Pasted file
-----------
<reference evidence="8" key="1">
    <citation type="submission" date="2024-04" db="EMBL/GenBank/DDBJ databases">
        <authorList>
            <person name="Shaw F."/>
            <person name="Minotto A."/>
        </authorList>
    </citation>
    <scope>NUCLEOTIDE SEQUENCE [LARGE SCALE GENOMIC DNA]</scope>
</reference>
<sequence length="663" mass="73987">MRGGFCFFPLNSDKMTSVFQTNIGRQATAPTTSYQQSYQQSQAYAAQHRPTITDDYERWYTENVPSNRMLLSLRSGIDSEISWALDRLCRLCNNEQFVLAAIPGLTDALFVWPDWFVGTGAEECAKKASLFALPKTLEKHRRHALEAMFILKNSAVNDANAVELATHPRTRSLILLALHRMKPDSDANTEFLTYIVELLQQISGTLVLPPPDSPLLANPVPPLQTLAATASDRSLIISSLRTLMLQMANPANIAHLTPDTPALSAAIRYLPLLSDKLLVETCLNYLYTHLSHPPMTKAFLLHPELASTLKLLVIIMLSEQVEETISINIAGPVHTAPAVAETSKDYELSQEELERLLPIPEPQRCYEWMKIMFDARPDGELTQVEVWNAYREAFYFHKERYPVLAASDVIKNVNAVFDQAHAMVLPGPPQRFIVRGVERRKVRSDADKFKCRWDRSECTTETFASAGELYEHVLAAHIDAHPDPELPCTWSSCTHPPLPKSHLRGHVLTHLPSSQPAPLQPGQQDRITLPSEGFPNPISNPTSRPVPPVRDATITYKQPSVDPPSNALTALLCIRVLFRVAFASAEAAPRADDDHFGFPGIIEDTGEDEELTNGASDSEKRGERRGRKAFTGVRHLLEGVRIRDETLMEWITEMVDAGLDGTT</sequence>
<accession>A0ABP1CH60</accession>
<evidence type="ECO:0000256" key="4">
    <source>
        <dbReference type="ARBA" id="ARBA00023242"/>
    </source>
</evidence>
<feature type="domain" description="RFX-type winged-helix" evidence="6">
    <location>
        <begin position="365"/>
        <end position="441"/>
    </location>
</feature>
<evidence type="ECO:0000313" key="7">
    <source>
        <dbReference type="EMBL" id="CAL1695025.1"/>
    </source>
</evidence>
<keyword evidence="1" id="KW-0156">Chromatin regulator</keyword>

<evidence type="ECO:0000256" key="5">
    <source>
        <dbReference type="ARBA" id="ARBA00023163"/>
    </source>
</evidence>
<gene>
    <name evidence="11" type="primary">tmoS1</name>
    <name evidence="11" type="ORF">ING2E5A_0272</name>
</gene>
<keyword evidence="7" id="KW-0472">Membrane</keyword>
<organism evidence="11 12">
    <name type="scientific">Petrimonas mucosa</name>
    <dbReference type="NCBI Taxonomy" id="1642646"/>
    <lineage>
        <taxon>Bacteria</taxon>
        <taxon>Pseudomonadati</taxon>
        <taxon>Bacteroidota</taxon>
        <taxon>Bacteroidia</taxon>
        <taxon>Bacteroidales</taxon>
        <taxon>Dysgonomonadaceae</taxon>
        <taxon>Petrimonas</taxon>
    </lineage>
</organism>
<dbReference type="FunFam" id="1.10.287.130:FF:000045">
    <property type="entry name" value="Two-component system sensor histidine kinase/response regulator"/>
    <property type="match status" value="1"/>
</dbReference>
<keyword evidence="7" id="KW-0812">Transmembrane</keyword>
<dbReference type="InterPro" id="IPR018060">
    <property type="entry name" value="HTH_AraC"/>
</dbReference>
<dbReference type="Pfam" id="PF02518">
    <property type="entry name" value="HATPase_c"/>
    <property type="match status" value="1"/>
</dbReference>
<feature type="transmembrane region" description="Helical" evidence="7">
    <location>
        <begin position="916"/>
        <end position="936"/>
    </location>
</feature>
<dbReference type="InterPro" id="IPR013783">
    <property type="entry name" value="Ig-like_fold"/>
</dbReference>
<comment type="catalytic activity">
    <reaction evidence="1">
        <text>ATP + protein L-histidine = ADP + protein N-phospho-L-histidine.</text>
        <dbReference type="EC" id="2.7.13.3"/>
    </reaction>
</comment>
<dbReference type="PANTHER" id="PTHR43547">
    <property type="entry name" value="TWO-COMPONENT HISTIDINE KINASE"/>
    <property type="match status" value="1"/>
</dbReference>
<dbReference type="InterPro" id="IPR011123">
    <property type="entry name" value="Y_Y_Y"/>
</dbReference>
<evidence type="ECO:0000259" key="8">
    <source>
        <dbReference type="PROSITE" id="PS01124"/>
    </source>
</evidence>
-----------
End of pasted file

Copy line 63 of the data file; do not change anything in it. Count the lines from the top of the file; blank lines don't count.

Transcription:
</dbReference>